8 Progressive View Sometimes this view is called “Revisionist” or “New Left.” Some proponents are Marxist. They stress economic influences in the development of the Cold War. Generally they see US business as seeking to expand markets and influence after guaranteed war-time markets were lost. They see the US as actively fostering this activity – even using the post-war US nuclear monopoly to ensure it. They see American liberal internationalism as a rationalization of capitalist goals. The denial of US credits to the USSR is seen as an attempt to keep the Soviets down, while credits to Western Europe served to stimulate US industry. Containment, to them, is synonymous with counter revolution. Important Progressive writers include historians William Appleman William and Gabriel Kolko. A less extreme Progressive is Walter LaFeber.

9 Origins of the Cold War When WWII ended, relations between East and West became increasingly difficult – though the two sides did not come to blows. The phrase “cold war” came to refer to a war or propaganda and economic confrontation, rather than one in which the opponents fire upon each other. Both powers sought to gather allies in the struggle. Both saw the struggle as a zero sum game in which any gain to the other was a loss to ones’ self. Anything the other did was seen as threatening. Though the Cold War thawed on a number of occasions, the basic antagonism remain in place and was a constant of internatonal politics until the collapse of the USSR.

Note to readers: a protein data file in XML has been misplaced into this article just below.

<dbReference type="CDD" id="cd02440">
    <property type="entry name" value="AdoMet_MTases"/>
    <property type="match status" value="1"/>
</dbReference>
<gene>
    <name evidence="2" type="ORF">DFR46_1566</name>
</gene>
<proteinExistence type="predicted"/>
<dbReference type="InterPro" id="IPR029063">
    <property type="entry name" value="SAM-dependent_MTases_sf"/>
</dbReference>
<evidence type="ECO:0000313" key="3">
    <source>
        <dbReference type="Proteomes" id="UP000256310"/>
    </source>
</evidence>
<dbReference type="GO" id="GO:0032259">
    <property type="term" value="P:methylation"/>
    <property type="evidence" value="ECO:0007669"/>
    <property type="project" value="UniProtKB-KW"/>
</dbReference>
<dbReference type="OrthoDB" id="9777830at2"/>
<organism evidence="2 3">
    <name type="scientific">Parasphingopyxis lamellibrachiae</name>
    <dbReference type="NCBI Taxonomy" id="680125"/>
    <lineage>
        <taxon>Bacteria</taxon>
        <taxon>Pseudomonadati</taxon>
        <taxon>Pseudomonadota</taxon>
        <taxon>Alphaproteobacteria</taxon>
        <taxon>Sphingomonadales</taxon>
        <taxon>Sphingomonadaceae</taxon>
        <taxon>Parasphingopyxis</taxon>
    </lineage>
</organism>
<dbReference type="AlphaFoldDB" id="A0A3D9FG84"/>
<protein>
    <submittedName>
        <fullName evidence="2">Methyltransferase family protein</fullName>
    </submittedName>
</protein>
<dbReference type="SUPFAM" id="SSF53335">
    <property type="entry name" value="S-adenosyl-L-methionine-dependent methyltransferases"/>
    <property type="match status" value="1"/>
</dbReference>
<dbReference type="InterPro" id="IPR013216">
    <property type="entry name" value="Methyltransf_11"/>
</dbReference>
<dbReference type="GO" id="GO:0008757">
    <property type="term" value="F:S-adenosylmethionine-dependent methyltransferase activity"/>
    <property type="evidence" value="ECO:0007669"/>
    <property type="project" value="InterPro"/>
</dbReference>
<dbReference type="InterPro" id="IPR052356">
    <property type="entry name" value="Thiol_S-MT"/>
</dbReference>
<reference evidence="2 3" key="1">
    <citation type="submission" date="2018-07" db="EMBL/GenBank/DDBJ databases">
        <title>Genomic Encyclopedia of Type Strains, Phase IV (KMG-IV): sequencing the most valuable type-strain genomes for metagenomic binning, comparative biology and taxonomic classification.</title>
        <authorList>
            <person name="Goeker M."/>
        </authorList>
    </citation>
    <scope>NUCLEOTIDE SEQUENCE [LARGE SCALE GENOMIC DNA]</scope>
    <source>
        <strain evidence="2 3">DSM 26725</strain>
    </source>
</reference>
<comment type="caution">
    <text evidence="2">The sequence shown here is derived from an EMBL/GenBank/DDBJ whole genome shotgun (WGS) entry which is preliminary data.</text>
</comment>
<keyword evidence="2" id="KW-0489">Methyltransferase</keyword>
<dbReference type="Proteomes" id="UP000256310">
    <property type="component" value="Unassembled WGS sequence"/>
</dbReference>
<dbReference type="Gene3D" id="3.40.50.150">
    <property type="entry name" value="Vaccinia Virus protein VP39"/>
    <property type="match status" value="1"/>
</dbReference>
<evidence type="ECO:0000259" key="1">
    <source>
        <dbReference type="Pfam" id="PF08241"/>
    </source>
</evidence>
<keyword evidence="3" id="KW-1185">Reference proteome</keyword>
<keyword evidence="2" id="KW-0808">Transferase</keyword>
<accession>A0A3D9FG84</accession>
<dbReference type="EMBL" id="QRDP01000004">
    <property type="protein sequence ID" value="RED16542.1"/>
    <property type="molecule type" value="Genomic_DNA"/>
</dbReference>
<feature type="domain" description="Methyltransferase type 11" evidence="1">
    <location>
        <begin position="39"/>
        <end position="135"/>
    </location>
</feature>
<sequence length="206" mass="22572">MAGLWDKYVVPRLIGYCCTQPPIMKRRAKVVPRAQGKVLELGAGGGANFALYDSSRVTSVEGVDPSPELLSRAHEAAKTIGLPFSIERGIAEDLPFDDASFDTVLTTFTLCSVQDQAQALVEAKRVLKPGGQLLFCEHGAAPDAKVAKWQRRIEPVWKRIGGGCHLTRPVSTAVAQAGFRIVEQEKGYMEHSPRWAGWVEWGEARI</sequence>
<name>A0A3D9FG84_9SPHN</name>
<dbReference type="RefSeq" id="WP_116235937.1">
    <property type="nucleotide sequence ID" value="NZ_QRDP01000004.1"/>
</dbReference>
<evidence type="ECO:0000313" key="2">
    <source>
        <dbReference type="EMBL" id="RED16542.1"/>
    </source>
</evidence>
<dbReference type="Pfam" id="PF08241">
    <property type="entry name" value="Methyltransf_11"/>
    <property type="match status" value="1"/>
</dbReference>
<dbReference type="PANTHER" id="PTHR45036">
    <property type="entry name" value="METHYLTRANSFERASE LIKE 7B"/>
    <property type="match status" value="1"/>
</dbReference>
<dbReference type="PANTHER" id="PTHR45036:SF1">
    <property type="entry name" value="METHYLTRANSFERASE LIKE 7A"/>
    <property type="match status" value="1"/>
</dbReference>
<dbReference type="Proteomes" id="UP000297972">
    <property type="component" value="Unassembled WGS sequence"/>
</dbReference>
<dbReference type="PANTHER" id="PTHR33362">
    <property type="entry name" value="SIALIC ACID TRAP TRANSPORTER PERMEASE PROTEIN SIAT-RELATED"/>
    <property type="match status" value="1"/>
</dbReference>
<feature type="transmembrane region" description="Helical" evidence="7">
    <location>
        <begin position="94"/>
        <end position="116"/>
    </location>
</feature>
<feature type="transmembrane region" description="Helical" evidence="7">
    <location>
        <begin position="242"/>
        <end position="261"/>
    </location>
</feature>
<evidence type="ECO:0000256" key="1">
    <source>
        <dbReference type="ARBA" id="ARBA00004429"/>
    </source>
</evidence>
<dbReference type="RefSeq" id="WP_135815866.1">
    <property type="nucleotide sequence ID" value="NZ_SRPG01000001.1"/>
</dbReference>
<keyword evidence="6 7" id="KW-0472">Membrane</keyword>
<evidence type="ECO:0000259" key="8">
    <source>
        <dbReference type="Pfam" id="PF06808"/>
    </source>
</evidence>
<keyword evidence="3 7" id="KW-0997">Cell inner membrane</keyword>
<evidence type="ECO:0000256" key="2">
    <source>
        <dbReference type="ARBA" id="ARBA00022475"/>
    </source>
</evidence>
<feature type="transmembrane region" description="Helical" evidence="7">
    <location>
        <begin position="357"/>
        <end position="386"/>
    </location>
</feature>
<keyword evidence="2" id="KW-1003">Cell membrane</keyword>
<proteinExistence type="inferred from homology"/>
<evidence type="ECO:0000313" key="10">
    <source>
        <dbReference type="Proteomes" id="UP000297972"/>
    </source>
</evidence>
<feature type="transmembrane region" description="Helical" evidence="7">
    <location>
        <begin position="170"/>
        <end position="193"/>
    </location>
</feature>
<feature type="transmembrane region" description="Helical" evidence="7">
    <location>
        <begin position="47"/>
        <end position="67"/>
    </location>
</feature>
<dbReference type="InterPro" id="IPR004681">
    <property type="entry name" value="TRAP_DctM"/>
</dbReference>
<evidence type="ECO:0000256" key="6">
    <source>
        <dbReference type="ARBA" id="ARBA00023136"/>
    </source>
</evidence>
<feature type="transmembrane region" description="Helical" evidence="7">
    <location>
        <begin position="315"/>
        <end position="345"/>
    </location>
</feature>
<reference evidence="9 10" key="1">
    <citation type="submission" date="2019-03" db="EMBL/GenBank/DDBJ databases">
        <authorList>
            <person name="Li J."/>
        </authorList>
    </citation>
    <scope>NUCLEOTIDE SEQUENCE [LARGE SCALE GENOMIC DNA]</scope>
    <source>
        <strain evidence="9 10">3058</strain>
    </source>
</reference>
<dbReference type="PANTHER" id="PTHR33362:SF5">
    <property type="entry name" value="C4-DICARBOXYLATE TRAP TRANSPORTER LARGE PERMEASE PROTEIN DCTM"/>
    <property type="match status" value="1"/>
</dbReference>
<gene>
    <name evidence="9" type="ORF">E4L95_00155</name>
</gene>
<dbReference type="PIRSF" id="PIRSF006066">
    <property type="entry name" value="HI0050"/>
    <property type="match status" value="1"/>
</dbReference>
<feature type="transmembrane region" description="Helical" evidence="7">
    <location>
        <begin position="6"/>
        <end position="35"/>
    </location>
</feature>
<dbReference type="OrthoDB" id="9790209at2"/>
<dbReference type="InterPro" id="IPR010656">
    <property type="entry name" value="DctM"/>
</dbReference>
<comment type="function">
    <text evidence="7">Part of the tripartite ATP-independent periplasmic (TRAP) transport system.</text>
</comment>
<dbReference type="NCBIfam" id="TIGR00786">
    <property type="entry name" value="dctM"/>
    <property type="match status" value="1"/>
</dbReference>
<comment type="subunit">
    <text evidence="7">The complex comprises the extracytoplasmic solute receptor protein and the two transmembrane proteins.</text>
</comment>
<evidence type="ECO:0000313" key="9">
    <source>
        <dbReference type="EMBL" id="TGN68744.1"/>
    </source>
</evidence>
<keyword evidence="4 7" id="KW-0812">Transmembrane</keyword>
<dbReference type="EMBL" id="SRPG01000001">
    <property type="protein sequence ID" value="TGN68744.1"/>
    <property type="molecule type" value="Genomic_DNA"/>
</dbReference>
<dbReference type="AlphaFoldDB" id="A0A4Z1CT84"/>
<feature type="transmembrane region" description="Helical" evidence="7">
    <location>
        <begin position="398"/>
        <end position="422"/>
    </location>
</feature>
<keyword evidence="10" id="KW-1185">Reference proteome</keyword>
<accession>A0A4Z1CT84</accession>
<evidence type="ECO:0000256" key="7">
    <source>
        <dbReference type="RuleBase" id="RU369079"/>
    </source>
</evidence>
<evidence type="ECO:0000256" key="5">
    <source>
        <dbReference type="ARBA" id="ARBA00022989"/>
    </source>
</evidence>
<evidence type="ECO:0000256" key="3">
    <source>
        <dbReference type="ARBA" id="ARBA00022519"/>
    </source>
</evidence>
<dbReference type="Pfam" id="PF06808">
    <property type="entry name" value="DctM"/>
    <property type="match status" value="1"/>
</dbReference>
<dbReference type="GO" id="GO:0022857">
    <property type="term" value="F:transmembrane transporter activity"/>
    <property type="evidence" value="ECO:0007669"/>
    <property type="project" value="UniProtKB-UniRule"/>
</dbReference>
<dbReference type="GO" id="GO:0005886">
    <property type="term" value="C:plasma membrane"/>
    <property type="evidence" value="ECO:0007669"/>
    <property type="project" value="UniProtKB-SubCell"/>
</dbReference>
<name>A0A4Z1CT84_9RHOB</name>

10 Causes of the Cold War Stalin’s Foreign Policy
The official American view was that Stalin sought to take advantage of the military situation at the end of the war to grab and hold new land. Some see this expansion as being in the tradition of the Tsars; others see it as an attempt to export communism now that “socialism in one country” was well-established. The Soviets and some western progressives see Stalin’s motives as being an attempt to establish secure western frontiers – in light of 3 western invasions in the last 40 years. The US atomic monopoly left Stalin with no choice but to maintain the balance through a high level of conventional arms.

11 Causes of the Cold War Western Aggression
Western political leaders after the death of Roosevelt were invariably hostile to the Soviet Union. Winston Churchill was a key proponent of the early intervention in the Russian Civil War that nearly stifled the early communist state. President Truman made his suspicions of Soviet motives clear from the start.

12 Cold War Chronology Yalta (February, 1945)
Most people date the Cold War to this conference. All parties went away with different notions of what had been agreed. Roosevelt counted on post-war cooperation in the UN. Stalin expected a protective buffer of friendly Eastern European states. Churchill counted on US support in the post-war world. Territorial concessions to the Soviets were agreed, but much else was left unclear.